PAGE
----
Woman (24) died on Christmas Day one week after giving birth
Partner says he has 'to be mammy and daddy now' to their three children
Within two days of giving birth, Karen McEvoy was complaining of severe back and abdominal pain, exhaustion, flu-like symptoms and sweating.
Karen McEvoy (24), originally from Tallaght in Dublin, died of suspected sepsis on Christmas Day, a week after she had given birth in the Coombe hospital. It had been a normal, vaginal, at-term birth of a baby girl, and Ms McEvoy’s third baby. She and Barry Kelly (26), her partner of six years, had two boys at home, aged one and three.
Within two days she was complaining of severe back and abdominal pain, exhaustion, flu-like symptoms and sweating.
Mr Kelly says before Ms McEvoy was discharged from the Coombe on December 19th, blood samples were taken but no further action was taken during a postnatal appointment at the Vista primary care clinic in Naas on December 21st or during a visit to the Coombe on December 23rd for their daughter’s heel-prick test. By this stage she was in such pain she needed crutches to walk, continued to experience flu-like symptoms, was sweating, and had worsening back and abdominal pain.
“Nobody asked Karen anything about why she was on crutches. I said while we were there we’d go to the A&E. So we walked over, very, very slow to the A&E. We sat down. Karen went and did a urine. She was in there a long time. She got called in to a room and was only in there a few minutes,” he said.
He said she was told she may have sciatica, “and they told us: ‘If it gets worse go to Tallaght [Hospital] for an X-ray’."
On December 24th, Ms McEvoy remained unwell. There was no improvement in her symptoms, but she and Mr Kelly had been reassured by their visit at the Coombe the day before.
When she woke on Christmas morning, she was “swollen, her arms, her legs, her face. She couldn’t speak properly, slurring her words, breathing heavy,” Mr Kelly said.
“Her pupils were the size of pen tips. She was hot, sweating and in pain. She couldn’t let anyone touch her. I called my mother and said: ‘You have to call an ambulance’.”
They arrived at Naas hospital about noon and she was brought into a room off the emergency department. She was put on broad-spectrum antibiotics.
He went in to see her several times as she was being treated and at one stage, he says, she told him she was “septic”.
“I had no idea what septic was. My only thought was Karen. The doctors said they were giving her antibiotics. They said the signs were pointing towards sepsis.” He was advised of their plan to “put Karen asleep” and intubate her to help her breathe.
“I went into her and she said: ‘Were you crying?’ and I said: ‘Yes, I’m worried about you. You’re my darling.’ I told her I loved her, and I would forever and ever, no matter what, and she said the same to me. And I said: ‘I am right outside. I’ll be here when you wake up'.”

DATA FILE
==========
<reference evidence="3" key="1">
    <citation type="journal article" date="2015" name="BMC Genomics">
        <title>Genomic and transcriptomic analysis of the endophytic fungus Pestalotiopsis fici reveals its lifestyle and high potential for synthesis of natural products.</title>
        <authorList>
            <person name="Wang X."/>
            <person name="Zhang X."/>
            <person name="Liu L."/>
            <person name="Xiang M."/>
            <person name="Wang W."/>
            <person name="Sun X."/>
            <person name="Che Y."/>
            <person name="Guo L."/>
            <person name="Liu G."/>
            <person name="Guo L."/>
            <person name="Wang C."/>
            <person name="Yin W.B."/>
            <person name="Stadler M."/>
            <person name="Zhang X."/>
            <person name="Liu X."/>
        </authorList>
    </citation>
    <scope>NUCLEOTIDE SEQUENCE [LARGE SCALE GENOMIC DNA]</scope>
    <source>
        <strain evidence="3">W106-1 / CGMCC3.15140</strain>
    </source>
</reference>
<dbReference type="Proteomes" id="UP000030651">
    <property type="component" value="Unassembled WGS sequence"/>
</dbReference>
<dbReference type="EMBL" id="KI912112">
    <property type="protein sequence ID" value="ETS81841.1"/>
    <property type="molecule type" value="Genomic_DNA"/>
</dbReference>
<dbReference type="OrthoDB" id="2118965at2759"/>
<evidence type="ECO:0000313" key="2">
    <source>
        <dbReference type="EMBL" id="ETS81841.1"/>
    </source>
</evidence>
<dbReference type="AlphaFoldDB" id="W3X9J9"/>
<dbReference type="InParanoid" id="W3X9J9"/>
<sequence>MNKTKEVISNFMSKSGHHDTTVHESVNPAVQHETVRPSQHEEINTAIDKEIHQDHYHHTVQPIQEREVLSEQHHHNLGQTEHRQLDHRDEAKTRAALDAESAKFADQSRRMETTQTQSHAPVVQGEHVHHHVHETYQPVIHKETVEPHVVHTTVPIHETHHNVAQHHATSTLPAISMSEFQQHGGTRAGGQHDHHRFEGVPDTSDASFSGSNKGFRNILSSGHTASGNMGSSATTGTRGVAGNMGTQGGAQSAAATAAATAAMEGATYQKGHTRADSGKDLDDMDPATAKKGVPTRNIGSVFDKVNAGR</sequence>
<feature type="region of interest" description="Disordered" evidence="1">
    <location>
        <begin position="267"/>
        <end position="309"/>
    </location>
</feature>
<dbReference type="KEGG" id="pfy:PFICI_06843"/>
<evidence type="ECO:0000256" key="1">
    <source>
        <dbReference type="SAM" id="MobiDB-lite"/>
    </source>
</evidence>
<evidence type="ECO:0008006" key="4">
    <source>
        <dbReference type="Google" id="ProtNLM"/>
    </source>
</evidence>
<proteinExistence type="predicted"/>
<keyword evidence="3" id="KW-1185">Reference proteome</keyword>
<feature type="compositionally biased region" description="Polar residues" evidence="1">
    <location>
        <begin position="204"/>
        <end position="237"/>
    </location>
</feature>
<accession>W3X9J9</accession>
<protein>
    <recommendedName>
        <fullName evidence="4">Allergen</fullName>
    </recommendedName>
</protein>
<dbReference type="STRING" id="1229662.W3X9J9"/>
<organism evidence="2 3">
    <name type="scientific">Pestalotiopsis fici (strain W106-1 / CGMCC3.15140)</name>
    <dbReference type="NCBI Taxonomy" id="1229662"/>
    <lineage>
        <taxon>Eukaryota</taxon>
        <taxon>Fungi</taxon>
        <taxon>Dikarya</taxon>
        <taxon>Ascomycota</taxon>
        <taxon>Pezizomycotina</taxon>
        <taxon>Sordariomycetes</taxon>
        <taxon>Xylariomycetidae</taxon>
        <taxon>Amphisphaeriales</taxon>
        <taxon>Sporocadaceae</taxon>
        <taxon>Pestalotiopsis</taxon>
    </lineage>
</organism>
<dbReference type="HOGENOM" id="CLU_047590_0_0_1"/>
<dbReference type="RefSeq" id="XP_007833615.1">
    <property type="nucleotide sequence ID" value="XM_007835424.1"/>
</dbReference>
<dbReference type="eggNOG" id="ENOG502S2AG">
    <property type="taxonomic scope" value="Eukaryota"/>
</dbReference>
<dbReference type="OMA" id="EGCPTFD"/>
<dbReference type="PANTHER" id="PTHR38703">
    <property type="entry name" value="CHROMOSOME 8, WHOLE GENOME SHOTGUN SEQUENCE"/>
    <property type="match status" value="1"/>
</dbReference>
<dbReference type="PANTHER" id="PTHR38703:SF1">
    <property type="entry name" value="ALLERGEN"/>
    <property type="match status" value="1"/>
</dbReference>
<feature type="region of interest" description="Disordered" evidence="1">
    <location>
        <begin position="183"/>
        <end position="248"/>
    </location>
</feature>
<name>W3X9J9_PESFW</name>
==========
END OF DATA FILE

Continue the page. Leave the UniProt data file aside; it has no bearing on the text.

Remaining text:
During attempts to intubate her, however, Ms McEvoy went into cardiac arrest. Despite a trauma team working on her for 40 minutes, she died in the emergency department.
“I went into her and I was talking to her. I was like: ‘I love you. You can’t leave me. We have to build our house. We have to get married in 2025.' I just kept calling her. I can still hear the sounds of the compression pump on her chest, and all I wanted was to hear the beep, but it was just a flatline.
“I held her hand. They’d done everything they could in Naas. They were brilliant. It was very hard for them too.”
When Ms McEvoy’s body was brought home the family was advised not to touch her for fear there could be infectious pathogens, he said. Her funeral took place on December 29th, at Church of Our Lady of Mercy in Cross Chapel, Blessington, near the home she had made with Mr Kelly and their children.
Mr Kelly has had to take leave from his work in IT. “I have to be mammy and daddy now. I had to tell them she was gone in a way they could grasp. I told them mum was so special and so amazing that the fairies came and got her, to give her her fairy wings. I said: ‘When mammy comes home she’ll be in a magic fairy box and we can’t touch her’."
He says the master of the Coombe, Sharon Sheehan, called him a few days after Ms McEvoy’s death telling him there would be a full investigation and he would be welcome to have an input to it. “I haven’t heard anything more from anybody. I don’t really want to talk to them.
“It’s a month on and I still don’t know what happened, what wasn’t done that should have been, what wasn’t checked.”
Speaking about that last week of her life “is really hard”, he said. “But I have to do this for Karen. Her shoes are my shoes. No matter what I do or say I can never bring Karen back.
“I have to get answers for my kids. They are not going to believe in fairies forever. I have to be able to tell them: ‘This is what happened to your mum’.”
Though he understands the Coombe is carrying out its own inquiries into Ms McEvoy’s death, Mr Kelly wants an independent investigation.
His solicitor, Niamh O’Brien of O’Brien Murphy solicitors, said Mr Kelly was “demanding an immediate independent investigation into the events that led to the tragic death of Karen”.
“We require sight of the medical records as a matter of priority given the tragic circumstances surrounding Karen’s death,” she added.
A spokeswoman for the Health Service Executive, on behalf of the Coombe, Naas General Hospital, and the Vista primary care clinic, said: “The HSE cannot comment on individual cases. Maintaining a patient’s confidentiality is not only an ethical requirement for the HSE and all HSE-funded hospitals, it is also a legal requirement.”
Kildare county coroner Dr Denis Cusack has been informed of the death.